The Normal Heart

It’s now exactly 70 years since the start of World War Two, as it was on this date in 1939 that Germany invaded Poland. On hearing the news, WH Auden composed this poem. Although the poet himself grew to dislike it, it became one of his most famous poems and has many resonances still in today’s world.

September 1st, 1939

I sit in one of the dives
On Fifty-second Street
Uncertain and afraid
As the clever hopes expire
Of a low dishonest decade:
Waves of anger and fear
Circulate over the bright
And darkened lands of the earth,
Obsessing our private lives;
The unmentionable odour of death
Offends the September night.

Accurate scholarship can
Unearth the whole offence
From Luther until now
That has driven a culture mad,
Find what occurred at Linz,
What huge imago made
A psychopathic god:
I and the public know
What all schoolchildren learn,
Those to whom evil is done
Do evil in return.

Exiled Thucydides knew
All that a speech can say
About Democracy,
And what dictators do,
The elderly rubbish they talk
To an apathetic grave;
Analysed all in his book,
The enlightenment driven away,
The habit-forming pain,
Mismanagement and grief:
We must suffer them all again.

Into this neutral air
Where blind skyscrapers use
Their full height to proclaim
The strength of Collective Man,
Each language pours its vain
Competitive excuse:
But who can live for long
In an euphoric dream;
Out of the mirror they stare,
Imperialism’s face
And the international wrong.

Faces along the bar
Cling to their average day:
The lights must never go out,
The music must always play,
All the conventions conspire
To make this fort assume
The furniture of home;
Lest we should see where we are,
Lost in a haunted wood,
Children afraid of the night
Who have never been happy or good.

The windiest militant trash
Important Persons shout
Is not so crude as our wish:
What mad Nijinsky wrote
About Diaghilev
Is true of the normal heart;
For the error bred in the bone
Of each woman and each man
Craves what it cannot have,
Not universal love
But to be loved alone.

From the conservative dark
Into the ethical life
The dense commuters come,
Repeating their morning vow;
‘I will be true to the wife,
I’ll concentrate more on my work,’
And helpless governors wake
To resume their compulsory game:
Who can release them now,
Who can reach the dead,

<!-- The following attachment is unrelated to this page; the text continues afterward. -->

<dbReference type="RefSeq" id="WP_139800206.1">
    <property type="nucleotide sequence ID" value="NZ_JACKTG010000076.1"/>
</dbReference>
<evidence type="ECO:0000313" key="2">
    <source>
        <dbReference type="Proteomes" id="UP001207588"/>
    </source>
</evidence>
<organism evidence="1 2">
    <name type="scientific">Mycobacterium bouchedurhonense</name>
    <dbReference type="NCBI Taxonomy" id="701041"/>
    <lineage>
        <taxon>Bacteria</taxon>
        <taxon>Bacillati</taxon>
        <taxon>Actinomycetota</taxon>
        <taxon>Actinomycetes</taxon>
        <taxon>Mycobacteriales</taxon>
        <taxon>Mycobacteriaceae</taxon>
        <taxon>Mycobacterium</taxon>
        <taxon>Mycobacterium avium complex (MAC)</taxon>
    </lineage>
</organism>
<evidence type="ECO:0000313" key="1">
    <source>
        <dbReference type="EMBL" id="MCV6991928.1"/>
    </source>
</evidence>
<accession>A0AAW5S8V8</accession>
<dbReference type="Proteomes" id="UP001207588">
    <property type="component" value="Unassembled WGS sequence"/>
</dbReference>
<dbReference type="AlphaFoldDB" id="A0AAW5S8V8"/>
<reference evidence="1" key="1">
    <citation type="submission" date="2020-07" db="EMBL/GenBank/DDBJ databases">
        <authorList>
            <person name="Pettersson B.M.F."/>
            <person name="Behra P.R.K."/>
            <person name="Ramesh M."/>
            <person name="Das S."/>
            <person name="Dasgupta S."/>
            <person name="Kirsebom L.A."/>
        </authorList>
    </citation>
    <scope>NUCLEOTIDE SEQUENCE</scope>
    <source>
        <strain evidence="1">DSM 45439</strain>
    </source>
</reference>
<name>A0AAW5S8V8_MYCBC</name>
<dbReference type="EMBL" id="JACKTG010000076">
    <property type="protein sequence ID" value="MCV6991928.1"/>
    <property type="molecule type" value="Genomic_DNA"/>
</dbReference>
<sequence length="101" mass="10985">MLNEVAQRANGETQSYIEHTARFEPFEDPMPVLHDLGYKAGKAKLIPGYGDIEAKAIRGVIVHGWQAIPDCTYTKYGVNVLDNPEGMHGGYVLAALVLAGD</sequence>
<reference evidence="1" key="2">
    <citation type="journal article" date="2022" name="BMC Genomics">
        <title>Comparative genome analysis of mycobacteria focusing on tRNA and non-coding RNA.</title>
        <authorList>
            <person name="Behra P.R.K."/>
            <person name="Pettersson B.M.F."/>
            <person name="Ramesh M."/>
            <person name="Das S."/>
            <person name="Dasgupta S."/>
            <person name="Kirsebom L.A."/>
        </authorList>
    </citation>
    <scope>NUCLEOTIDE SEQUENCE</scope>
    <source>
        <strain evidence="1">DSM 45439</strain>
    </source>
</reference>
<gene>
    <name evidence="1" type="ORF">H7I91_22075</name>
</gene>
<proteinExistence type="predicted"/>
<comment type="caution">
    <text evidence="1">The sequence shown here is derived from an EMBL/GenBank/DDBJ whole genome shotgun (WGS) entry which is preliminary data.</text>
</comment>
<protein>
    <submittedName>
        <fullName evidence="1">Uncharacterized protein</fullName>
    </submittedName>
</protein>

Who can speak for the dumb?

All I have is a voice
To undo the folded lie,
The romantic lie in the brain
Of the sensual man-in-the-street
And the lie of Authority
Whose buildings grope the sky:
There is no such thing as the State
And no one exists alone;
Hunger allows no choice
To the citizen or the police;
We must love one another or die.

Defenseless under the night
Our world in stupor lies;
Yet, dotted everywhere,
Ironic points of light
Flash out wherever the Just
Exchange their messages:
May I, composed like them
Of Eros and of dust,
Beleaguered by the same
Negation and despair,
Show an affirming flame.

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3 Responses to “The Normal Heart”

  1. Anton Garrett Says:

    I agree with Auden’s own opinion of his poem and wonder why he came to dislike it. For centuries aesthetes have rhapsodised over the glories of ancient Greece because of its higher culture, but it viewed war as the norm, often put out newborn girls to die and was based on slavery. Give me life, peace and freedom any day.

    Luther had his faults, some of which are writ large in the German national psyche; but was mediaeval Europe a paradise before he came? Moreover his principal aim was to get European churches back to the gospel, and the principal practical message of the gospel was to love your neighbour. It was denial of that message, not acceptance of it, that led his nation to start two world wars.

    Anton

    • telescoper Says:

      Anton,

      I think Auden found it to be a bit smug and excessively flattering to himself. He often refused permission to have this poem included in anthologies, and when he agreed to have this one published with another four early poems of his, he sent them with a note saying:

      Mr. W. H. Auden considers these five poems to be trash which he is ashamed to have written

      An edition of this poem was published in 1955 with the most famous line changed at the poet’s request to “We must love one another and die.”

      Peter

  2. [...] I thought I’d re-post this poem by WH Auden which I put up about a year ago on the anniversary of the outbreak of World War 2. We’re in a different kind of struggle now, but his words are no less apt for that. It's now exactly 70 years since the start of World War Two, as it was on this date in 1939 that Germany invaded Poland. On hearing the news, WH Auden composed this poem. Although the poet himself grew to dislike it, it became one of his most famous poems and has many resonances still in today's world. September 1st, 1939 I sit in one of the dives On Fifty-second Street Uncertain and afraid As the clever hopes expire Of a low dishonest decade: Wav … Read More [...]

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